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The German stereotypes that turn out to be myths

Written By The Wagnerian on Monday 27 May 2013 | 3:48:00 am

Hard-working, efficient, humourless. There are many dubious stereotypes about Germany and its people. The build-up to this month's celebrations marking the 200th anniversary of Wagner's birth helped Stephen Evans realise how often he got it wrong.

I happened to be chatting to the intendant of the Deutsche Oper the other day, as you do - the director of the Deutsche Oper, one of the world's big opera houses.

And I thought I would have a bit of go, having just seen a production of Wagner's Tristan and Isolde which irritated me.

Tristan and Isolde, you see, is to me - and to Wagner - all about Celtic myth and Cornish kings. But this production was set on an ocean liner with naked drug addicts wandering across the stage.

I can take a bit of radical opera production as much as the next opera buff but this, I felt, was too much - classic German opera production up its own bottom. I scoffed from the cheap seats.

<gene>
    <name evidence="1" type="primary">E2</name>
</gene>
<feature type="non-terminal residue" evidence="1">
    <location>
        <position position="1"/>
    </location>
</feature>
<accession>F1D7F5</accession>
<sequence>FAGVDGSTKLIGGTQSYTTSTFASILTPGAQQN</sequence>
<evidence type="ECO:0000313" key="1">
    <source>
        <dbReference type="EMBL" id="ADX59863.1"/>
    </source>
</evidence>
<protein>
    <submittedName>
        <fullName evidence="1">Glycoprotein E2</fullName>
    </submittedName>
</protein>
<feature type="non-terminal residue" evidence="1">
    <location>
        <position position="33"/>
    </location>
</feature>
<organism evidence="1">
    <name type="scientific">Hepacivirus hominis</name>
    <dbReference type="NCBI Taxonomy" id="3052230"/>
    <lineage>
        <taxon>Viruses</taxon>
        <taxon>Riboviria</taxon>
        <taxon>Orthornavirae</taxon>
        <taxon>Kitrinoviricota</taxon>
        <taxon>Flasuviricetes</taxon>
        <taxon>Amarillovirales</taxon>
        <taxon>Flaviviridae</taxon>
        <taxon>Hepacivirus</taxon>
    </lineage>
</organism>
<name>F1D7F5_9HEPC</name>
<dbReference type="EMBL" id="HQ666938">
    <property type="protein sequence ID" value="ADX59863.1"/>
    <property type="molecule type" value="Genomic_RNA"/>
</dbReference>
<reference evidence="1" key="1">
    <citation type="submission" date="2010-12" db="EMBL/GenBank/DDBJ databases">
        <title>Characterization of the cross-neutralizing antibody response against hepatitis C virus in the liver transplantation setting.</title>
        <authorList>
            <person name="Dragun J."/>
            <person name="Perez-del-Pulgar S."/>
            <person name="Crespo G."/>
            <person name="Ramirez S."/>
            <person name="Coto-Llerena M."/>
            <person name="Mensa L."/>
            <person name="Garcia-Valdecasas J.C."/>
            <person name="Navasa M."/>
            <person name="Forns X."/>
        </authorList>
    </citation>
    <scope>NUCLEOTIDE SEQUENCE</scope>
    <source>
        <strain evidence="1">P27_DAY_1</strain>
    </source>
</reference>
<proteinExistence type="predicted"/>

So, given the chance to meet the man at the helm, I spoke my mind.

"Why do you Germans have to have productions which are so outrageous?" I asked him.

This, by the way, was before the recent Tannhauser in Dusseldorf featuring Nazis murdering Jews which got the audience booing within 30 minutes and the production pulled within a week.

So, why, I wanted to know, was Germany so in thrall to radical productions such as the Tristan for which his company was currently responsible.

He paused, put down his delicate coffee cup, looked at me and said: "That production was done by a British director."

I had not noticed, but so it was. Graham Vick, actually.

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